Three years later the T-1's would begin a new and more celebrated career
pulling train loads of railfans on excursions through the Pennsylvania
country side. These outings became known as "Reading Rambles".
Of the 30 T-1's built by the Reading only four survive today and are
located as shown below.
The Iron Horse Rambles (Reading Rambles)
Reading 2102 on a Ramble
Excursions were a regular part of railroading in the waning days of the
steam era. These rail outings were usually run "off the beaten track"
over freight-only branches or were main line "Autumn leaf excursions "
run in the fall to view the Autumn colors.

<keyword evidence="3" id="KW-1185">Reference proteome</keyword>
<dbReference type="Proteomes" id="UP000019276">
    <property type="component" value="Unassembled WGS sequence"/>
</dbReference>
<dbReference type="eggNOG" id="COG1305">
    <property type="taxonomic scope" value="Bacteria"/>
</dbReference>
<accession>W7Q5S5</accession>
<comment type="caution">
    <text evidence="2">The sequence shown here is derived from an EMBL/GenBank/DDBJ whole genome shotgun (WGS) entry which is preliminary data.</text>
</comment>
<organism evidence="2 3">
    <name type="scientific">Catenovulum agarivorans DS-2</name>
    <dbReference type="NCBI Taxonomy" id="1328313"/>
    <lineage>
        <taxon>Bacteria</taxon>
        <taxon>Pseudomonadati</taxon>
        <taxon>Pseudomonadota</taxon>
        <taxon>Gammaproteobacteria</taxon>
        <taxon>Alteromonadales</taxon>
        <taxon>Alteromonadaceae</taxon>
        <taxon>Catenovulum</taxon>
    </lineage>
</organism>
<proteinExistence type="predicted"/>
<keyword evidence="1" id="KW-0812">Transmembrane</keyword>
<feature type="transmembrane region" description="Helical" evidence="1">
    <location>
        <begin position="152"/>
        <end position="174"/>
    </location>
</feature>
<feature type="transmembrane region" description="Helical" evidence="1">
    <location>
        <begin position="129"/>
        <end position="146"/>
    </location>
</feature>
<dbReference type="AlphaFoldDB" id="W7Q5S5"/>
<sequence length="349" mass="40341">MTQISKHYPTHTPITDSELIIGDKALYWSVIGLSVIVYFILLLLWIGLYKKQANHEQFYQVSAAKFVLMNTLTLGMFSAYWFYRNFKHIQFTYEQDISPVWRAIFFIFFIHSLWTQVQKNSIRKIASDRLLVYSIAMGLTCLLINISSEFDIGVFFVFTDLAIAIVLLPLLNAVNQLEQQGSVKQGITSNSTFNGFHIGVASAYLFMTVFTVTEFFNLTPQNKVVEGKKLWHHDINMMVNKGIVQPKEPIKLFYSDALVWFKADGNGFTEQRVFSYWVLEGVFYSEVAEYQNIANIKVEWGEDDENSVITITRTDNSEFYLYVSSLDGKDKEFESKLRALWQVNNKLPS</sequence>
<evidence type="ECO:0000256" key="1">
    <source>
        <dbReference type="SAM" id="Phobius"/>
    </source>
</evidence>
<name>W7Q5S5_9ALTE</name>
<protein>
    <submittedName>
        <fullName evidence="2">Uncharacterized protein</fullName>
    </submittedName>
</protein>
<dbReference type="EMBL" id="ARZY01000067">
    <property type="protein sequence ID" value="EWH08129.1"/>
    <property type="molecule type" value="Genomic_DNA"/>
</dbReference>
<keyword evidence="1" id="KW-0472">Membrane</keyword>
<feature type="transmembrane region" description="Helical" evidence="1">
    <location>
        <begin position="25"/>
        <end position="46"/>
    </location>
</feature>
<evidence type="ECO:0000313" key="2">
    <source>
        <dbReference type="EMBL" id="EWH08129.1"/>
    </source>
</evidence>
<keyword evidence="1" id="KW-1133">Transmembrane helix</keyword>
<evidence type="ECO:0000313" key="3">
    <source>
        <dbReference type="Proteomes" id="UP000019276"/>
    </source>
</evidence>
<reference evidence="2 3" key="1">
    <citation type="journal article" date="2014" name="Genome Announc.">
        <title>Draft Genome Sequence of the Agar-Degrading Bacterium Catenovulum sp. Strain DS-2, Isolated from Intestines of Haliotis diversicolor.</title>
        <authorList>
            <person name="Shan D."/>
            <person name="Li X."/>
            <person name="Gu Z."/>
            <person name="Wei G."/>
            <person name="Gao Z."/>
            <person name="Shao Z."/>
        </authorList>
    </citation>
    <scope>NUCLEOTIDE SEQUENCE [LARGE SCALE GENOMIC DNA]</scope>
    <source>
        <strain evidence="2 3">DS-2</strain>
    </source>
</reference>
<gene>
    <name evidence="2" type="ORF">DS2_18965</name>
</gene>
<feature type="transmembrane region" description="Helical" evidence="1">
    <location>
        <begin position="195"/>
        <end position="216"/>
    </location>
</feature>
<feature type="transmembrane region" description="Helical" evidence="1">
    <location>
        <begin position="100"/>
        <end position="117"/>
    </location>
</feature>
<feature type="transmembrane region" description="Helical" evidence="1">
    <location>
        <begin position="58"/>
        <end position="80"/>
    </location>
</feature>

On the Reading Railroad these excursions which became known as "Reading
Rambles" were started in 1936, when the first was run in October and was
billed as an "Autumn leaf excursion". This very popular ramble ran
every year until the outbreak of World War II. After the war only a few
rambles were run and, when diesels took over completely in the mid
1950's, they were thought to have become a part of the romantic history
Then surprisingly in 1959, the Reading announced an "Iron Horse Ramble"
to be led by a steam locomotive, one of the T-1s, #2124. This nostalgic
revival of the rambles was run on October 25, 1959, with #2124 pulling a
16 car train from Wayne Junction to Shamokin. The Reading continued to
run the rambles using T-1 #2100, #2102 and #2124 until high locomotive
repair costs and track deterioration caused the cessation of these very
popular outings. From the October 25, 1959 ramble to the last one on
October 17, 1964, the Reading had operated a total of 50 "Rambles".